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Mice play Brahms

Posted by Kevin Hartnett  April 9, 2013 11:25 AM

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Mice and lullabies would seem to be antithetical (it's hard to fall asleep with rodents in the vicinity), which perhaps begins to explain the delightfulness of this composition from the Italian collaboration Quiet Ensemble called Orchestra Da Camera. Artists Fabio di Salvo and Bernardo Vercelli engineered a series of hampster wheels that, when turned by 40 scurrying mice, play lullabies by Brahms, Schubert, and Mozart. You can watch a video and see stills from the installation below. At first it's jarring to hear these normally soothing songs played in such haphazard fashion by vermin, and the halting, music box-style notes do carry the hint of a horror film. But if you think of the installation from the mice's perspective, it becomes much more charming: Wouldn't you like to live in a world where every step you took made music?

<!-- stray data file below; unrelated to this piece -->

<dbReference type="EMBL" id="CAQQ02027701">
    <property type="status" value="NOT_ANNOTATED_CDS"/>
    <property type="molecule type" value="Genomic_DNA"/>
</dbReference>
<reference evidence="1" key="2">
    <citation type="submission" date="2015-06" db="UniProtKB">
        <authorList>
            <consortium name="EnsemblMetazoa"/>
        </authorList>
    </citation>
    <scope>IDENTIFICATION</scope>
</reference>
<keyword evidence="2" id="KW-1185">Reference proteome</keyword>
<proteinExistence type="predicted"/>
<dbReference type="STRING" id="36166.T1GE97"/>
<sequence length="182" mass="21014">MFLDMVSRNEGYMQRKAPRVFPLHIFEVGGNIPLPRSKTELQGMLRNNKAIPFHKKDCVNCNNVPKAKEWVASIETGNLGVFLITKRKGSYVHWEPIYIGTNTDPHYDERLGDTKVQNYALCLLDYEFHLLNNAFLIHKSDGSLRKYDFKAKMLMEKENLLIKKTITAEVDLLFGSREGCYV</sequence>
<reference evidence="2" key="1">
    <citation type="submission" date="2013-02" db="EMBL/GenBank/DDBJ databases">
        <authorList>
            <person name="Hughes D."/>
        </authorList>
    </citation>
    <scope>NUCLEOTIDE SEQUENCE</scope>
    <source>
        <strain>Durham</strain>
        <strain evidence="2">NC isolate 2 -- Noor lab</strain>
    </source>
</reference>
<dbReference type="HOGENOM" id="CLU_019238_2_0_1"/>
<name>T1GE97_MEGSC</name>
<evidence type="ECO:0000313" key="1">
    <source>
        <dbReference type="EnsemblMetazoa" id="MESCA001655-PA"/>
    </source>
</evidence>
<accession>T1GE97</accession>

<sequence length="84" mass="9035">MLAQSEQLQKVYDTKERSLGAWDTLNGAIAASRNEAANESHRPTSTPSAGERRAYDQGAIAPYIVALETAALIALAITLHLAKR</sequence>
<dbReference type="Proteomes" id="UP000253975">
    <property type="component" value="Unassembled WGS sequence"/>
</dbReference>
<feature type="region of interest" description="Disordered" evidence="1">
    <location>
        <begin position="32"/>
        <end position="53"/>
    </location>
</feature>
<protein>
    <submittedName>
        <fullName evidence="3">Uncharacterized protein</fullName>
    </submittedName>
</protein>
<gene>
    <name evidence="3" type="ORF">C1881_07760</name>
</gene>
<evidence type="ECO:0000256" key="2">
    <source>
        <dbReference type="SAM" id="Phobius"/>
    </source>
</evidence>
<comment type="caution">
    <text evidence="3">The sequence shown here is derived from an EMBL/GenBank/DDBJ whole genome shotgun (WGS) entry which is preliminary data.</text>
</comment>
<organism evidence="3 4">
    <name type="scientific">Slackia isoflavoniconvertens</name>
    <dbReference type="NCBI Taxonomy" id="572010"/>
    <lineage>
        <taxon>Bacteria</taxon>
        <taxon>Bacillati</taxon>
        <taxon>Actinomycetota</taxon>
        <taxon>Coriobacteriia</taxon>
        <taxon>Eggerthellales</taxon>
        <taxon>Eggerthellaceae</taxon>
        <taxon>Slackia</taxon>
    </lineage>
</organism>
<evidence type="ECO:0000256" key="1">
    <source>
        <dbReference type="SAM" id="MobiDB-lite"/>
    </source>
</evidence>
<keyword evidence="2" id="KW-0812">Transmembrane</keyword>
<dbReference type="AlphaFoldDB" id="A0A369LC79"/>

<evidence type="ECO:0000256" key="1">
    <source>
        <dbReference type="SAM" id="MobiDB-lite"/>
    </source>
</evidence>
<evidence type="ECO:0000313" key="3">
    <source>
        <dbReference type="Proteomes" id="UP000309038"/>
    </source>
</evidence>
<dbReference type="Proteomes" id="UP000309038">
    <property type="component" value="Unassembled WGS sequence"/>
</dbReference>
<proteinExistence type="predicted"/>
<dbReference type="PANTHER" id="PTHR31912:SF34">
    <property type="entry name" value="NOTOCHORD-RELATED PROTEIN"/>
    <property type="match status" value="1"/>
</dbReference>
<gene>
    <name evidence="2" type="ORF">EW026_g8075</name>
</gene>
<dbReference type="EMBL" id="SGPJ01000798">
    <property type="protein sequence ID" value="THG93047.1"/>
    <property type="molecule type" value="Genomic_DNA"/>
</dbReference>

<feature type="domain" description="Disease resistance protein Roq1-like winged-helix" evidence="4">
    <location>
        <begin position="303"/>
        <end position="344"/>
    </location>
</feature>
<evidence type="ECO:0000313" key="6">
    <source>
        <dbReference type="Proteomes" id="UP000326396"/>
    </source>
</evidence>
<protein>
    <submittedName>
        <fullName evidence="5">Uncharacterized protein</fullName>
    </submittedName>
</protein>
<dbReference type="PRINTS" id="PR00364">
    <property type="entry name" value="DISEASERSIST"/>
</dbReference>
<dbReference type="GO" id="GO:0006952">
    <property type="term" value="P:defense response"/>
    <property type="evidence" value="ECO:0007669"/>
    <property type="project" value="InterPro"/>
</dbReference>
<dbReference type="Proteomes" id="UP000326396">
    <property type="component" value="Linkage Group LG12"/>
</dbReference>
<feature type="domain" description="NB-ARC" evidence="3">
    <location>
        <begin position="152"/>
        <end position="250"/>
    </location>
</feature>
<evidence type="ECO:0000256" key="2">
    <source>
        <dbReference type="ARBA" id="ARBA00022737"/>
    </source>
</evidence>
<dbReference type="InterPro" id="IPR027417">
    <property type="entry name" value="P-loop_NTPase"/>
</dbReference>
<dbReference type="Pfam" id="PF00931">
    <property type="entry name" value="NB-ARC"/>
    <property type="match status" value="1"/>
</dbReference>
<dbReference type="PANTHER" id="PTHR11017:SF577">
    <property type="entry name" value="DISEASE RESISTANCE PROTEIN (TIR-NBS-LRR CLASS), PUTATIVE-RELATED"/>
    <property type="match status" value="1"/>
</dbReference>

H/T The Creators Project.

Images courtesy of Quiet Ensemble.

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About brainiac Brainiac is the daily blog of the Globe's Sunday Ideas section, covering news and delights from the worlds of art, science, literature, history, design, and more. You can follow us on Twitter @GlobeIdeas.
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